This article is reprinted with permission from Law360.
Many South Florida-based companies conduct business operations throughout Latin America. Typically, these operations are conducted through wholly-owned foreign subsidiaries.
With the corporate tax rates in these jurisdictions approaching the highest U.S. federal income tax rates (for example, the corporate income tax rate is 35 percent in Argentina, 34 percent in Brazil and 30 percent in Mexico), many U.S.-based multinationals simply elect to treat their Latin American subsidiaries as “pass-through” entities for U.S. federal income tax purposes.
This can be accomplished by filing a Form 8832 (otherwise known as a “check-the-box” election) with the Internal Revenue Service, so long as the foreign subsidiary is not a “per se” corporation and therefore ineligible to file such an election.
While this structure prevents any foreign-source income earned by these entities from being deferred from U.S. federal income tax, it does allow the U.S. parent to claim a foreign tax credit for the high corporate income taxes incurred in the local jurisdictions.
Instead of the U.S. parent treating the Latin American subsidiaries as pass-through entities for U.S. federal income tax purposes, an alternative structure may be to reduce the foreign corporate income taxes paid in these jurisdictions through intercompany lending and licensing arrangements.
Assuming this can be accomplished without triggering high rates of foreign withholding tax, and the interest and royalty payments made from the Latin American subsidiaries can be deferred from U.S. federal income tax (for example, they may be exempt from the U.S.-controlled foreign corporation rules under the Section 954(c)(6) look-through rule), the overall effective income tax rate may be lower when compared to the overall effective income tax rate paid under a pass-through structure.
This is especially true if the profits eventually can be repatriated to the United States at qualified dividend rates (currently 20 percent).
Given that the only income tax treaties concluded by the United States with Latin American jurisdictions are those with Mexico and Venezuela (the proposed treaty with Chile is not expected to be effective any time soon), it usually does not make sense to lend money or license intellectual property to the subsidiaries in Latin America through a U.S. company.
Not only would this likely result in high foreign withholding tax rates (unless the U.S.-Mexico or U.S.-Venezuela treaties were taken advantage of), but the interest and royalty payments would be subject to current U.S. federal income tax.
Benefits of Using Spanish ETVEs
Historically the jurisdiction that is most commonly used as a holding company for Latin American companies has been Spain. The Spanish holding company (otherwise known as an ETVE) exempts from corporate income tax most dividends received from non-tax haven jurisdictions, has no withholding tax on outgoing dividends to non-tax haven jurisdictions, and Spain has more income tax treaties with countries in Latin America than any other jurisdiction in the world.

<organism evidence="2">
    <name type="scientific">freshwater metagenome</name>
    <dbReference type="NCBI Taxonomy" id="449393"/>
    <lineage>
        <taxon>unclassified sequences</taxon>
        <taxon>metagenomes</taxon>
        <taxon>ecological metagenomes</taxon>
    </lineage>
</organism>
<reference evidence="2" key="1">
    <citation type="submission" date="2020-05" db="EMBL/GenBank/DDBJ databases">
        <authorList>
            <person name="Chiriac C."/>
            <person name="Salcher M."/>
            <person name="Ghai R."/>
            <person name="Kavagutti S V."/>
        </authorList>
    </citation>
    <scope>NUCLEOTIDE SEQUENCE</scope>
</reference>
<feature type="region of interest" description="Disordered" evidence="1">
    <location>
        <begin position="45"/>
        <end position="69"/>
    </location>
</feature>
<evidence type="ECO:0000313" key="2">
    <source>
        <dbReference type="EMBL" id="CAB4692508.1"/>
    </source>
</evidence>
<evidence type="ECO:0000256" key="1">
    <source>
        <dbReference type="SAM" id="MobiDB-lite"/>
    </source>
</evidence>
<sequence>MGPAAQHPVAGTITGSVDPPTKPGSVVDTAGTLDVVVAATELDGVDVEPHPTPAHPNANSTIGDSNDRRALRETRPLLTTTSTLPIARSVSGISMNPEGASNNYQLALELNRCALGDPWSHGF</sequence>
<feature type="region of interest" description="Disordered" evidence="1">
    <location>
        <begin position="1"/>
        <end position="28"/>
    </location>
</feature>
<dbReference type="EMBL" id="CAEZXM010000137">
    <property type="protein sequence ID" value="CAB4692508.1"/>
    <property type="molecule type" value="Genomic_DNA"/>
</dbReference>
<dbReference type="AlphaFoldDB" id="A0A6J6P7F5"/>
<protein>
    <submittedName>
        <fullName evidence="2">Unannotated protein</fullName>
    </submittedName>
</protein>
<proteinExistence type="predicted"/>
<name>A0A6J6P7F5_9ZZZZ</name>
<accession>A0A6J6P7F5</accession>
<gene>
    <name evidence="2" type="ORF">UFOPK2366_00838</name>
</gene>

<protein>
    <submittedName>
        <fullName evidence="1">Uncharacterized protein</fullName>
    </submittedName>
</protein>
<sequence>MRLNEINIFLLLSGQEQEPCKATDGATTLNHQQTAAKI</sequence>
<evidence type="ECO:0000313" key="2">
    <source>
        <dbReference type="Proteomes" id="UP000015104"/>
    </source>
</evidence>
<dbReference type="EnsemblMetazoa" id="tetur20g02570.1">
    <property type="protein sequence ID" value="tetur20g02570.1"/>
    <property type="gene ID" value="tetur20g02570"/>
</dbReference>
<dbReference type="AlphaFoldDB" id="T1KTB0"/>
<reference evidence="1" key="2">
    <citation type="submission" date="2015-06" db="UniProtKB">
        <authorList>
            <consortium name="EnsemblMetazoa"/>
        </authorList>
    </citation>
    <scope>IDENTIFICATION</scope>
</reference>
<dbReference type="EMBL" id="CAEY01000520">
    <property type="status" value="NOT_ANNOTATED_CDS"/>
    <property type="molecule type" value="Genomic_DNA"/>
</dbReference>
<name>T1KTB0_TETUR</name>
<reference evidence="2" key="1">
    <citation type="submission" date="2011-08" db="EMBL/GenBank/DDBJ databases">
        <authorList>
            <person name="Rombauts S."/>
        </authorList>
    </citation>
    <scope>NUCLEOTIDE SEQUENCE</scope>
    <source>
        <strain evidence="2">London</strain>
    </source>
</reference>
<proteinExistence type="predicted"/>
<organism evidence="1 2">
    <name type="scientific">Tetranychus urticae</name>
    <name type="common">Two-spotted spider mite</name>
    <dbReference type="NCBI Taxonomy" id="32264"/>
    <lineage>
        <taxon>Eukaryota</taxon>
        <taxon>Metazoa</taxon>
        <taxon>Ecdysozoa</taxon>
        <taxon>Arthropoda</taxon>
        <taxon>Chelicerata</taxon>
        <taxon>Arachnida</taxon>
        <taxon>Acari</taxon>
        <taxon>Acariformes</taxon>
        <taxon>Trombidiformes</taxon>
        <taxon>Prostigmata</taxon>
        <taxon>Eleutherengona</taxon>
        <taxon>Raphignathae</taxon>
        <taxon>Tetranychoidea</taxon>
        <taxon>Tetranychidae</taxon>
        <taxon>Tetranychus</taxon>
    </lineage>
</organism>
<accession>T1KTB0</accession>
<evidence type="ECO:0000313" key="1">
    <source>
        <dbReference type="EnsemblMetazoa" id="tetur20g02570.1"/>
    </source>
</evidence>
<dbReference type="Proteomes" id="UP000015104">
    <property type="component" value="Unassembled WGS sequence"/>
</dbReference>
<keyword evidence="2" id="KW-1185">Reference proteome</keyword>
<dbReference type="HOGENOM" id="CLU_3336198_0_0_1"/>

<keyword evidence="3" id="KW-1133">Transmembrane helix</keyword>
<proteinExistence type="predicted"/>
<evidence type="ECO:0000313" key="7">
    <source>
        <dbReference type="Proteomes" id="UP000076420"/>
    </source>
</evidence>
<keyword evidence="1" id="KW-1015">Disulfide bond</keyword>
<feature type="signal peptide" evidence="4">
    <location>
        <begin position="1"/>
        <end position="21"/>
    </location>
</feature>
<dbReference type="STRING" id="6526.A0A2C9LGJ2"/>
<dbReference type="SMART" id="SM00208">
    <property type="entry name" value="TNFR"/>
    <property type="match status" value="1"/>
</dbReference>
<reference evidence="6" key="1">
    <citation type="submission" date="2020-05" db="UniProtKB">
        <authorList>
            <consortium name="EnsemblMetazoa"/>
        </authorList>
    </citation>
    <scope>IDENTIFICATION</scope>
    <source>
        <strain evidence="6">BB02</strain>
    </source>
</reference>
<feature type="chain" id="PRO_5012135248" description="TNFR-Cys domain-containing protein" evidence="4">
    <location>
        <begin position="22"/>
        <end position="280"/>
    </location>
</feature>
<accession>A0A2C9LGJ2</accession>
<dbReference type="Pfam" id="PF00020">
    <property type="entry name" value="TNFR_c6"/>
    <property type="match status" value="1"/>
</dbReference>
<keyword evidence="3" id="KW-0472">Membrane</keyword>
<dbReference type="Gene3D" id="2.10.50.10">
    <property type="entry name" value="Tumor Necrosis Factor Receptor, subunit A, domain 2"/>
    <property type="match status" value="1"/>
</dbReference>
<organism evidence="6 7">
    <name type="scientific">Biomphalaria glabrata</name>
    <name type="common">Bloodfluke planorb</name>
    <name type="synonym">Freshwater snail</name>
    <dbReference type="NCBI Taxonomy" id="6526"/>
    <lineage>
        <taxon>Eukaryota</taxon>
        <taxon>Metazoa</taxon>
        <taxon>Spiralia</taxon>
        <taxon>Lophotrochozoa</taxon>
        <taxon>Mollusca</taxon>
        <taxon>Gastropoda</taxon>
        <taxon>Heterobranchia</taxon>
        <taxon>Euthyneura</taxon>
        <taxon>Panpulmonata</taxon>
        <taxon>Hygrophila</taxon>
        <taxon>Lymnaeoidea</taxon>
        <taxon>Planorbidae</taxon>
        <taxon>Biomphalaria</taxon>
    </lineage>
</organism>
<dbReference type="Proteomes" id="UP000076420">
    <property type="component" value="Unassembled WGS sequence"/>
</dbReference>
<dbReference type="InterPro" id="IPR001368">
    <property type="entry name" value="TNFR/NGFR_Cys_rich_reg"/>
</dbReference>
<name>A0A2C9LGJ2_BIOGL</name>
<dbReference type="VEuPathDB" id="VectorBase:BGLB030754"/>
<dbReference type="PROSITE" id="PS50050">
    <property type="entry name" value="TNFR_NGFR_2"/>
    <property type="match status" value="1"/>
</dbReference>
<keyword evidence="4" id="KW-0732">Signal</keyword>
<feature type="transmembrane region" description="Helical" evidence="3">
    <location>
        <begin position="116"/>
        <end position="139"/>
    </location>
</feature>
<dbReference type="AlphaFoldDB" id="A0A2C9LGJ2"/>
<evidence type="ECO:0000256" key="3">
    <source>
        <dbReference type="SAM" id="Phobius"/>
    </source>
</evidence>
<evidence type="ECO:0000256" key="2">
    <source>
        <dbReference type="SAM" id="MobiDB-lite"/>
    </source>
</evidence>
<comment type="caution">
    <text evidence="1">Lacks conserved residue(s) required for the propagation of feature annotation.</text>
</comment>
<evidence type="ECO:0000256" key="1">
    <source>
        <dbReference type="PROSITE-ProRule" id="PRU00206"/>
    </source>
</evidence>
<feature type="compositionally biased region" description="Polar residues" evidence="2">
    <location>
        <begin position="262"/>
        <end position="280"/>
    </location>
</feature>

While Spanish ETVEs are most often used as a holding company, they also can be very tax efficient when used to finance operations in Latin America with debt, as well as license intellectual property to Latin America, through a branch located in a non-tax haven jurisdiction, such as Uruguay, Ireland or Malta. The reason why such a structure would work well is that, even though the loan or license agreement is entered into between the branch and the Latin American subsidiary, the interest and royalty payments made are eligible for the reduced withholding tax rates available under the treaties in effect between Spain and the Latin American jurisdiction.
Furthermore, just like Spanish ETVEs exempt dividends received from subsidiaries located in non-tax haven jurisdictions, they also exempt from corporate income tax active income earned by a branch located in a nonhaven jurisdiction. For this purpose, a branch engaging in intercompany lending and licensing arrangements would be considered to be deriving active income that is eligible for the branch exemption.
Finally, the branch locations mentioned above (Uruguay, Ireland and Malta) may not be considered tax havens for this purpose, even though they may incur little, if any, local income tax on the receipt of the interest or royalty payments (for example, Uruguay has a territorial tax system and therefore exempts from local income tax income derived from sources outside of Uruguay). To Defer or Not to Defer Accordingly, if properly set up, this structure produces a deduction at the high-tax operating company level in Latin America without incurring significant withholding taxes, and results in income that is exempt from corporate income tax in Spain and possibly at the location of the branch. Finally, if the beneficial owners of the Spanish ETVE are U.S. individual taxpayers, profits eventually can be repatriated at qualified dividend rates. Given these results, a South Florida-based company with operations in Latin America should seriously consider whether to defer or not to defer its profits earned in Latin America.